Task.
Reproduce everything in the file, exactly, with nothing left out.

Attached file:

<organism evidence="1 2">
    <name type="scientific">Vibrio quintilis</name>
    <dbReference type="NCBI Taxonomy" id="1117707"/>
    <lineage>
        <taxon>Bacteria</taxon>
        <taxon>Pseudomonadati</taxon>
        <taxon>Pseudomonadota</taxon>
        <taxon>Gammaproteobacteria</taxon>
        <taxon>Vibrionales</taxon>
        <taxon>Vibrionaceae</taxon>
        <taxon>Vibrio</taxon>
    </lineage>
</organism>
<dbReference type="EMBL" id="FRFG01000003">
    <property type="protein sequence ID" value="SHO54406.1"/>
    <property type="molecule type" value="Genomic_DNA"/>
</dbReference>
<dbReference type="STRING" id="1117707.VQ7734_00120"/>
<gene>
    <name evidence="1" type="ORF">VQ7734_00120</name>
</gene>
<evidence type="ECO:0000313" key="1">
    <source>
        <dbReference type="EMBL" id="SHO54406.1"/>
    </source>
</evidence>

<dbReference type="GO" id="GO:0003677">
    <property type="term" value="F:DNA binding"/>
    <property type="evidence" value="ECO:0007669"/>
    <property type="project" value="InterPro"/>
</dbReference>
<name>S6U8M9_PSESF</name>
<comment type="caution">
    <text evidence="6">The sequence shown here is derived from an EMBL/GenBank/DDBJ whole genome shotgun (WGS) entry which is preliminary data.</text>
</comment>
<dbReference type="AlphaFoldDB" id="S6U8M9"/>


<organism evidence="1 2">
    <name type="scientific">Vibrio quintilis</name>
    <dbReference type="NCBI Taxonomy" id="1117707"/>
    <lineage>
        <taxon>Bacteria</taxon>
        <taxon>Pseudomonadati</taxon>
        <taxon>Pseudomonadota</taxon>
        <taxon>Gammaproteobacteria</taxon>
        <taxon>Vibrionales</taxon>
        <taxon>Vibrionaceae</taxon>
        <taxon>Vibrio</taxon>
    </lineage>
</organism>
<dbReference type="EMBL" id="FRFG01000003">
    <property type="protein sequence ID" value="SHO54406.1"/>
    <property type="molecule type" value="Genomic_DNA"/>
</dbReference>
<dbReference type="STRING" id="1117707.VQ7734_00120"/>
<gene>
    <name evidence="1" type="ORF">VQ7734_00120</name>
</gene>
<evidence type="ECO:0000313" key="1">
    <source>
        <dbReference type="EMBL" id="SHO54406.1"/>
    </source>
</evidence>

<dbReference type="GO" id="GO:0003677">
    <property type="term" value="F:DNA binding"/>
    <property type="evidence" value="ECO:0007669"/>
    <property type="project" value="InterPro"/>
</dbReference>
<name>S6U8M9_PSESF</name>
<comment type="caution">
    <text evidence="6">The sequence shown here is derived from an EMBL/GenBank/DDBJ whole genome shotgun (WGS) entry which is preliminary data.</text>
</comment>
<dbReference type="AlphaFoldDB" id="S6U8M9"/>